You could overlook the city streets, hear the calls to prayer, smell the smoke from the food stalls of the main square, the Jemaa el-Fnaa, but relax above it all with a glass of fantastic Moroccan rosé.  We loved the rosé and gris Domaine de Sahari and are desperate to find a case or two here in the UK.

We found the Moroccan food a bit mixed in quality but we ate well at the riad.  Breakfast was delicious; freshly baked baguettes studded with sesame seeds, served with salty butter and home-made jam, fresh goat yogurts, eggs, coffee and hot chocolate.

The children went mad for the speciality Berber pancake, or Baghrir, which was a sort of Moroccan pikelet served with honey.

On our final morning in Marrakech, while the boys played golf, the girls and I did a cookery course with the riad’s chef, Hassim.  First we went to the Mellah, the Jewish district, to source our ingredients.  The girls were a little shocked at the sight of the bloody Moroccan butcher counters in the souk, and even more upset when they saw the adorable caged livestock for sale not as pets, but as dinner.   They soon got over their distaste at the Berber pharmacy counter, however, enjoying the sweet Moroccan tea we were offered, and badgering me for Berber lipsticks, rose petals and orange flower water.   We picked up the ingredients we needed to make a chicken tagine, and I picked up some amazing Harissa, some Preserved lemons and some Moroccan mint and Berber tea herbs to take home with us.

The chicken tagine is a lovely dish for this time of year.  The spices used are warming and anti-inflammatory.  The addition of heart-healthy green olives and vitamin-rich preserved lemons add a deliciously savoury tang that contrasts delightfully with the heat of the spices.

Chicken Tagine with Green Olives and Preserved Lemons (serves 2)

  • 4 chicken thighs, bone in
  • 1 tbsp coconut oil
  • 1 large red onion
  • 3 cloves of garlic
  • 1 tsp salt
  • 1/2 tsp pepper
  • 1 tsp ground cumin
  • 1 tsp ground ginger
  • 1 tsp ground tumeric
  • 200ml water (or so)
  • 1 preserved lemon, deseeded, flesh removed, and shredded
  • handful stoned green olives, chopped
  • handful or two of coriander, torn


  1. Heat the coconut oil in a heavy lidded saucepan (or Tajine if you have one)
  2. Brown the chicken and reserve
  3. Add chopped red onion and garlic to the pan and soften
  4. Add seasoning and herbs, and cook until fragrant
  5. Return chicken to the pan
  6. Add shredded preserved lemon and olives
  7. Add water, replace lid and cook for 30 minutes or so, until tender, stirring occasionally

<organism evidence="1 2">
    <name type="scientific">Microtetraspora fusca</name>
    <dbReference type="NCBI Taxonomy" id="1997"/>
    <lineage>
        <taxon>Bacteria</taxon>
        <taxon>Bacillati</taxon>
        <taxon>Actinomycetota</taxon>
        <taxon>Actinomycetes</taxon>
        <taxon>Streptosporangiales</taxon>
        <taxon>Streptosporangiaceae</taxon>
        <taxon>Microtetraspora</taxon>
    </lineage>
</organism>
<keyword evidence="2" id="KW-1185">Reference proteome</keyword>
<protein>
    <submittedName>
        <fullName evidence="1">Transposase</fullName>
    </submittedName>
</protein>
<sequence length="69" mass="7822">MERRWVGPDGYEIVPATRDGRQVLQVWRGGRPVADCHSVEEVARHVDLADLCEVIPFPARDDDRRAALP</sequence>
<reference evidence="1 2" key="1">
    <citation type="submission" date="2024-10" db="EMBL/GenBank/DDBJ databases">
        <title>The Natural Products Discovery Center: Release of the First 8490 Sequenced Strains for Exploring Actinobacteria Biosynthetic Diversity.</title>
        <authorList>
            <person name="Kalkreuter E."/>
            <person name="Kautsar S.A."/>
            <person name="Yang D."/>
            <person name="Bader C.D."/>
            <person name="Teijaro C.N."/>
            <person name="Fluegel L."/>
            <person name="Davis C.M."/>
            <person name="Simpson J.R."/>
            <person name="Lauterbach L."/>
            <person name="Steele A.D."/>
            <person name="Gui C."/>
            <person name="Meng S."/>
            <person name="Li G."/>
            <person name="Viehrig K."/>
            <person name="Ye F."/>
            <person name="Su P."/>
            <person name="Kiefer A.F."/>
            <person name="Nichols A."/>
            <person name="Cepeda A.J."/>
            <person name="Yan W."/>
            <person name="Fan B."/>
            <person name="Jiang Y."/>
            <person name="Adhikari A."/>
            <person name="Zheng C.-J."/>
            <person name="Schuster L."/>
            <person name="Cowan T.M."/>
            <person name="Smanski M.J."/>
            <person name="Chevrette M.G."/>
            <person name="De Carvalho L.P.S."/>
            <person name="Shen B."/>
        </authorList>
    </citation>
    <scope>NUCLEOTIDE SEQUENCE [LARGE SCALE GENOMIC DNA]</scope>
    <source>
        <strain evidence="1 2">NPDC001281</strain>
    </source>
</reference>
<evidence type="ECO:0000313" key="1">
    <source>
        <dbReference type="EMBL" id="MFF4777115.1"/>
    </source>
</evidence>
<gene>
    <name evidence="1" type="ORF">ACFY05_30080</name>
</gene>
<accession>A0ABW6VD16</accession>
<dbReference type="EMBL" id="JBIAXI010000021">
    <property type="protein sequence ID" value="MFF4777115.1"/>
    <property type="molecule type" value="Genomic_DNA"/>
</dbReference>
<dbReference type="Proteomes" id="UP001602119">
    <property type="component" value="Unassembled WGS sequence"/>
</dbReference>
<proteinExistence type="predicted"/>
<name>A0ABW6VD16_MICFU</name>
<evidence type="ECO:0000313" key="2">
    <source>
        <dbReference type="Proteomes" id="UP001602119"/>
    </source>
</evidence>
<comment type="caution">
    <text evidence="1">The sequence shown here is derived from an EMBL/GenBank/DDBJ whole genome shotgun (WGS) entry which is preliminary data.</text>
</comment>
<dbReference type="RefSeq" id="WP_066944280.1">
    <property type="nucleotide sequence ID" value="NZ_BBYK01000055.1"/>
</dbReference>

8. When cooked through, stir through a handful or two of torn coriander and serve immediately.

Couscous would be the traditional accompaniment for this tagine, but Brent threw together a quick Moroccan flatbread that worked brilliantly with it.

Moroccan Flatbread with Cumin

  • 125g self-raising flour
  • 125g goats yogurt (St Helen’s Farm)
  • 1 tsp salt
  • 1 tsp baking powder
  • 1 tsp roasted cumin seeds
  • pinch onion salt
  1. Combine dry ingredients and add yogurt to the mixture
  2. Knead on floured surface until no longer sticky.  Add more flour if necessary
  3. Roll out to size of your palm, or thereabouts
  4. Toast on griddle pan over high heat until crisp and charred

IMG_1167 IMG_1172

Sautéed Chard with Garlic and Chilli

  • packet (2-3 heads) of chard, or dark green leafy vegetable
  • 2 cloves of garlic, finely chopped
  • 1 chilli, finely chopped
  1. Wash, trim and roughly chop chard
  2. Blanche in salted boiling water for one minute
  3. Rinse under cold water and squeeze out excess water
  4. Heat 1tbsp coconut oil
  5. Fry garlic cloves and chilli with a pinch of salt
  6. Add chard to pan, sauté for 2 minutes and serve


From Marrakech we headed to Essaouira, a 2 1/2 hour drive across the dusty Moroccan plains to the atlantic coastline of Morocco.  A fortified city, it has a working port, a mini medina and a long, windswept beach that is popular for kitesurfing.

Essaouira is famed for its Argan oil production.  This comes from the fruit of the argan tree (Argan Spinosa) which grow in southwestern Morocco.  It is rich in vitamin E and polyunsaturated fatty acids, and has a savoury taste reminiscent of sesame oil.  Breakfasts Essaouira-style were all about Moroccan pancakes (Msemen), made from semolina, which we drizzled with argan oil and topped with Amlou, a Berber speciality made from argan oil, crushed almonds and honey.

We bought both the oil and the amlou to bring home, and imagine ourselves back in Essaouira with delicious and nutritious breakfasts of goats yogurt (St Helen’s Farm) topped with my Swiss Paleo Granola, and drizzled with amlou and argan oil.

Better than a takeaway